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5.42 pm

Mr. Elliot Morley (Glanford and Scunthorpe) : We welcome the fact that we at least have an announcement to the effect that the second phase of the decommissioning scheme is going ahead. We also welcome the fact that the underspend from the first year's round of decommissioning has been included in the global sum. The Minister will appreciate that we have pressed him on that issue several times. We are glad to learn that the money has not been lost, but has been kept within the funds available.

Our only regret is that the scheme is still the same inadequate scheme and part of an inadequate fisheries policy, as the Minister will know from his contact with the industry. The Minister told us that he reads Fishing News assiduously, so I am sure that he read the editorial entitled "Bankruptcy of Ideas", which states : "The resurrection of the decommissioning scheme is welcome but it falls woefully short of the positive policy for which the industry has been waiting.

Some will now be able to go ahead and leave the industry, but those who want to stay--the vast majority--still have not a clue as to where the industry is going."

That causes serious problems in terms of planning and investment and confidence in the industry--problems which one or two hon. Members have made clear to the Minister.

There is also a problem with meeting the targets set by the multi-annual guidance programme. I shall refer to that in due course, because that is the underlying issue in the matching of fishing effort to available fish stocks. We now know that the first round of decommissioning took out approximately 2.2 per cent. of fleet capacity. Even with the measures that the Minister has outlined, such as licence aggregation, we are looking at a reduction of only about 7 per cent. by 1996, when, under European Community law, the Government have to meet a target reduction in the region of 20 per cent., as my hon. Friend the Member for Greenock and Port Glasgow (Dr. Godman) rightly said.

Our failure has already been criticised by the Commission in its report on the MAGP targets. It stated that

"figures show this country"

the United Kingdom

"significantly outside the intermediate objective for 1993." It is, therefore, clear that, even now, we are nowhere near meeting our targets.

Although we need effort limitation--the Labour party has always made it clear that it recognises that that must go hand in glove with decommissioning--we need a much more generous and effective decommissioning scheme if we are to make progress towards meeting our MAGP by 1996. Of the £7.5 million spent on decommissioning last year, approximately £5 million was clawed back by the Government under the Fontainebleau agreement and, of course, fishermen paid tax on the money that they received. It is, therefore, a very minor scheme. The overall sum that the Government make available to the industry and to the primary sector in general can hardly be regarded as generous. The failure to make progress in fleet reduction and give a clear policy lead has severe consequences for the whole United Kingdom industry in denying the UK structural aid to modernise its fishing fleet, which is aging rapidly. Again, the Minister is well aware of that issue. We are simply storing up problems for the future, as is mentioned in the Commission's proposals.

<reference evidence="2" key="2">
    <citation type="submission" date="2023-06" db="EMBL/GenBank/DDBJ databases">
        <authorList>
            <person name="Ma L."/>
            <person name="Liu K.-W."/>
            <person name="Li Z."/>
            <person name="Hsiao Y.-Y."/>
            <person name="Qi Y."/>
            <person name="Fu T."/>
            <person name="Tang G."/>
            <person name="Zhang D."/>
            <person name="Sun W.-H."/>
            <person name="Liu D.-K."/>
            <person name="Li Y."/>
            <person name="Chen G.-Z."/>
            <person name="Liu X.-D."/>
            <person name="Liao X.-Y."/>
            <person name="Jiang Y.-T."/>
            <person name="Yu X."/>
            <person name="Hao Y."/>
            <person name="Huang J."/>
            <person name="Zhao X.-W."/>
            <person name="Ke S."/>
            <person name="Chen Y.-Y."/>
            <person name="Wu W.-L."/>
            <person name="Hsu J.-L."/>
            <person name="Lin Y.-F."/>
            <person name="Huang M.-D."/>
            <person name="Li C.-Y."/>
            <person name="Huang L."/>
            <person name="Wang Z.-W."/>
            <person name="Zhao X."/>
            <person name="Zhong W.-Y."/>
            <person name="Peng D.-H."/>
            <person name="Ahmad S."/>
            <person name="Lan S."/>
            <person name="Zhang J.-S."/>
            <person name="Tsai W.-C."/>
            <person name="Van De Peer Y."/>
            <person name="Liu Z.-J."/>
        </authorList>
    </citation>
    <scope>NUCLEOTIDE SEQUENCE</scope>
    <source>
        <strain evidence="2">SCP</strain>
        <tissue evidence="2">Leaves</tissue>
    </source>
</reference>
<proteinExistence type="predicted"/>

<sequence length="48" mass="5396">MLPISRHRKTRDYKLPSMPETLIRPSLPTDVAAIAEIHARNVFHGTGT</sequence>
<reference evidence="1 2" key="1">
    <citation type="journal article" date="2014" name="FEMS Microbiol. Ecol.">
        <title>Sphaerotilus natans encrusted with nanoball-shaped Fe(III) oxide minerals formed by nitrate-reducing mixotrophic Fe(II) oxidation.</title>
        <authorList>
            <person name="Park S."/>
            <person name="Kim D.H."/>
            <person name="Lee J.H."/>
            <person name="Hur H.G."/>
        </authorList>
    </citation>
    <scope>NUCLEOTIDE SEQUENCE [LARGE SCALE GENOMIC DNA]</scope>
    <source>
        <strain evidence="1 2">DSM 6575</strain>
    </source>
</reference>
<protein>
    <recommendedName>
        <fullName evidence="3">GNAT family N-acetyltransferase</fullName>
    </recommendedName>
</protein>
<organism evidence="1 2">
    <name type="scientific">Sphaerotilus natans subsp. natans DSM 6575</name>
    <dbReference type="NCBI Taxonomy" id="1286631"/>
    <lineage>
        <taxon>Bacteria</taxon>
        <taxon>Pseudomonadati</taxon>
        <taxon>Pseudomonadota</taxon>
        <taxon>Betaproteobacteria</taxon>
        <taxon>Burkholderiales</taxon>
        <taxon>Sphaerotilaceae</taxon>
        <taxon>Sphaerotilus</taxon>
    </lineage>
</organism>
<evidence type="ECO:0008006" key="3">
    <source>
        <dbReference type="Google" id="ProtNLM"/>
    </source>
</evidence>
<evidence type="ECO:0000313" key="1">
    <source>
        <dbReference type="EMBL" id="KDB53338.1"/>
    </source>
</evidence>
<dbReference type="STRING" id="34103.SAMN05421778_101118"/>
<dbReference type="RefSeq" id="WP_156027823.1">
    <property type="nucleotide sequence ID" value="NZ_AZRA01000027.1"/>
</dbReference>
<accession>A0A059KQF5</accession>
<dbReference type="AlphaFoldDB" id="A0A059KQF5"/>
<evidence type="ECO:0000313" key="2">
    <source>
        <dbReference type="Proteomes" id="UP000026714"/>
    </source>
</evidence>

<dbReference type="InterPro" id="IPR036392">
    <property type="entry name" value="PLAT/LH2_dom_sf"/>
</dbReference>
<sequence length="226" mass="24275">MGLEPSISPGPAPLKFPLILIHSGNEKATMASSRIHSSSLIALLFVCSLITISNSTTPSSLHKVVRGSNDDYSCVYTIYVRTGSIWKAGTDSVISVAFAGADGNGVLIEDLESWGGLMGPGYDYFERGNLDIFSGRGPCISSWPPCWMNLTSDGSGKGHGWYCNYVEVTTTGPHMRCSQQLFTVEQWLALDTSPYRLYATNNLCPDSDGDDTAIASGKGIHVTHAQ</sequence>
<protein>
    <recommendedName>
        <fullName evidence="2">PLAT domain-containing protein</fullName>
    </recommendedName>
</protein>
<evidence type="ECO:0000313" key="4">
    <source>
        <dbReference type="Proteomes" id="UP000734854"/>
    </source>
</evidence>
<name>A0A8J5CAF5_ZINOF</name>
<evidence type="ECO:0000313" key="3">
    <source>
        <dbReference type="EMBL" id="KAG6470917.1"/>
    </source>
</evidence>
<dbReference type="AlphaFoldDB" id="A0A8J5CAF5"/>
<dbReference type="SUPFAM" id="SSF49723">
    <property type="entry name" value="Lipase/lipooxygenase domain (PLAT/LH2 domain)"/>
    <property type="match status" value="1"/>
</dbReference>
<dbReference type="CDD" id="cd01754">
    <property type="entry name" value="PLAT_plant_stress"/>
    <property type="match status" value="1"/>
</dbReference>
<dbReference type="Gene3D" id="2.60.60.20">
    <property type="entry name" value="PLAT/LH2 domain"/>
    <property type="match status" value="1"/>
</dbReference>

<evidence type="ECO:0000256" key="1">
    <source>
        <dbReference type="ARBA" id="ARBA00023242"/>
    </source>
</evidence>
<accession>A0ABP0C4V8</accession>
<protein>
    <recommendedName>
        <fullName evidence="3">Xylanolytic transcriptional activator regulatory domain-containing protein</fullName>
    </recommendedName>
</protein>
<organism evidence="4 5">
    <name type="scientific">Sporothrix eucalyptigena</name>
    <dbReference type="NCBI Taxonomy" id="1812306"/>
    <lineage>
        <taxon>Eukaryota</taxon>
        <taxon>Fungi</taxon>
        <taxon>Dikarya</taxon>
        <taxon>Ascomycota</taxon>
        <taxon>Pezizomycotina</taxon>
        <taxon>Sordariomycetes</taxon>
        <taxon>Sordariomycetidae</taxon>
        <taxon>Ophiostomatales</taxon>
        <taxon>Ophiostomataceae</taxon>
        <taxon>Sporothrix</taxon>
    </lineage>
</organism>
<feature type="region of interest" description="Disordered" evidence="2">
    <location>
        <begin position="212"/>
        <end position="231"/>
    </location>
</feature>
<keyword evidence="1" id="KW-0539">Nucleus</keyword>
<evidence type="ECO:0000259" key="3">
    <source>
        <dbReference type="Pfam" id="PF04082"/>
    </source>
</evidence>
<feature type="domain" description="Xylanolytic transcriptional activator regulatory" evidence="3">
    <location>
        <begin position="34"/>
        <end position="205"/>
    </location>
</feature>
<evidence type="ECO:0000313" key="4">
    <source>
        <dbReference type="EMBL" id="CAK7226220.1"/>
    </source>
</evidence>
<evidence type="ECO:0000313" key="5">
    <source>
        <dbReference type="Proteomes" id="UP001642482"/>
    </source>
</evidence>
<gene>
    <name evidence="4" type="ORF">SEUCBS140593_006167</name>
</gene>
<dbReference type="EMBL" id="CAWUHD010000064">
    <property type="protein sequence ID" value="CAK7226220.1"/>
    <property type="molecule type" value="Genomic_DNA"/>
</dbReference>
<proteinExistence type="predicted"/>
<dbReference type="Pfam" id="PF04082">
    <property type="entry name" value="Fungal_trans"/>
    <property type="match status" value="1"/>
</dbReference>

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The UK's fishing fleet is being put at a severe disadvantage in the European Union. As has been said, in the six years to 1992, the European Union made £250 million available for decommissioning, but it was paid to other member states. Of the total of around £500 million, including construction and modernisation grants, about £11 million has so far come to the United Kingdom.

The fact that we have done so badly in getting a share of the available pot of money is a national decision, not a European Union decision. The Minister knows that. When I met the previous Fisheries Commissioner, Mr. Marin, he told me that he had repeatedly pressed the Minister's predecessors to bid for decommissioning funds because he recognised that, by not introducing a decommissioning scheme some years ago, we were building up to the problems that we now face. The problem for the United Kingdom fleet is made worse by the Commission's proposals, although I admit that they are only proposals and we need to examine them in detail. However, if the Commission is taking on board the Government's ideas, which include a days-at-sea restriction, the logical conclusion--the introduction of standard vessel fishing days to replace the Irish box--has severe implications for the British fleet because if we have not made progress towards meeting our MAGP targets, our fleet will be far more restricted than that of other member states so that we can meet our targets. The same restrictions will not be applied to Spain and Portugal. They will be free to fish because they are nearer to meeting their targets.